Now husband and I live in Central OR (just east of the cities list in the data sets) where it's ridiculously easy to live a moderate life with an emphasis on healthy activities. Lots of cycling, walking and hiking in my small city. Two huge farmers market are available in the summer and there's a "locavore" store available all year round that deals with all of the local farmers so the consumer can get decently-priced, farm-fresh foods without making the rounds to all the farms weekly. Aside from the farmer's markets and locavore store, we have a Trader Joe's and Whole Foods readily available as well as several "regular" grocery stores and a few Oregon-only chains that I really love. I do find the prices on the West Coast to be more expensive than the Midwest and the South but not excessively so. It's hard to describe that there is a different culture here. Restaurant portions are smaller even if the food is just as rich; more restaurants than not here seem to be neighborhood-based so it's easier to walk than to drive. I can't say that any of these things alone have helped me lose weight but I can see that if I were raised in an environment like this, and as it comes to be the "normal" for me, it definitely helps keep me new good habits in check.
Hello Selcazare, Oregon certainly has the biking-hiking mindset. My son and his family lived in Bend for a couple years, and now in Portland. The food-cart courts around Portland are great places to eat, but it would have to be an S-day or S-week when we visit.
https://twitter.com/SipeEngineering
Current weight(9/2020)-212 lbs.
Goal Weight- 205 lbs.
NoS Goal: >= 80% Success days

oolala53
Posts: 9789
Joined: Mon Oct 06, 2008 1:46 am
Location: San Diego, CA USA

Post by oolala53 » Wed Mar 29, 2017 5:35 am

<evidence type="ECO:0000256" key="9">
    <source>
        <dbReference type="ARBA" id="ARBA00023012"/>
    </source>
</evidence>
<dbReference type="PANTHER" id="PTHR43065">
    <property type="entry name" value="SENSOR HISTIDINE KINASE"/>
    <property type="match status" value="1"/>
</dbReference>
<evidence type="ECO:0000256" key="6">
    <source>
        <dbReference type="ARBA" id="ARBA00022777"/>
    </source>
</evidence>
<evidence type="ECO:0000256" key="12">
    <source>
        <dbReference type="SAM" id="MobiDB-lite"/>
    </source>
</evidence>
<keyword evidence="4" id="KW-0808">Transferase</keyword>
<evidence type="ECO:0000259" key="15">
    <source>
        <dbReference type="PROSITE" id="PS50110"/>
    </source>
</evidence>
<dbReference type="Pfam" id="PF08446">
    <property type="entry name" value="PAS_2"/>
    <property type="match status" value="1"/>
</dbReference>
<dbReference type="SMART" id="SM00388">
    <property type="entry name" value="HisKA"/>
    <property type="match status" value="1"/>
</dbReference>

Selcazare, I think you make my point. The areas you talked about, it was common to eat heavy foods and in heavy amounts. If food is good, you eat a lot of it, and it's not part of the culture, it sounds like, to care that much about where it comes from or on holding back. That's what I mean by a mindset. Stores stock what they think there is a market for. In my neighborhood, there has been an influx of younger people over the last five years who are willing to spend more of their money on quality food. Now my little local market stocks an array of organic vegetables they never did before. The mindset of the 'hood has changed.

Though I don't doubt that genetics of families absolutely affects things, too.
Count plates, not calories. 10 years "during"
Age 67
SBMI Jan/10-30.8
1/12-26.8
3/13-24.9 +/- 8-lb. 3 yrs
9/17 22.8 (but more fluctuation)
3/18 22.2
2 yrs flux
6/21 22

There is no S better than Vanilla No S.

Selcazare
Posts: 78
Joined: Thu Dec 03, 2015 10:06 pm

Post by Selcazare » Sat Apr 01, 2017 4:02 pm

Whosonfirst wrote:My son and his family lived in Bend for a couple years...
Bend is my city! I love Portland too, and those food trucks, yeah, I need a whole week of S days when I visit.

Whosonfirst
Posts: 536
Joined: Thu Nov 16, 2006 12:32 pm

Post by Whosonfirst » Sat Apr 01, 2017 5:09 pm

Selcazare wrote:
Whosonfirst wrote:My son and his family lived in Bend for a couple years...
Bend is my city! I love Portland too, and those food trucks, yeah, I need a whole week of S days when I visit.
I went to that special hamburger place in view of the Butte in Bend one time where the burgers are as big as the plates, unreal. I was alone and stood at the back of the line, everybody in line turned around and beckoned me to go ahead of them since they had families or friends with them. Super nice people to do that! Told my son, I could live in Bend, one of my favorite places.
https://twitter.com/SipeEngineering
Current weight(9/2020)-212 lbs.
Goal Weight- 205 lbs.
NoS Goal: >= 80% Success days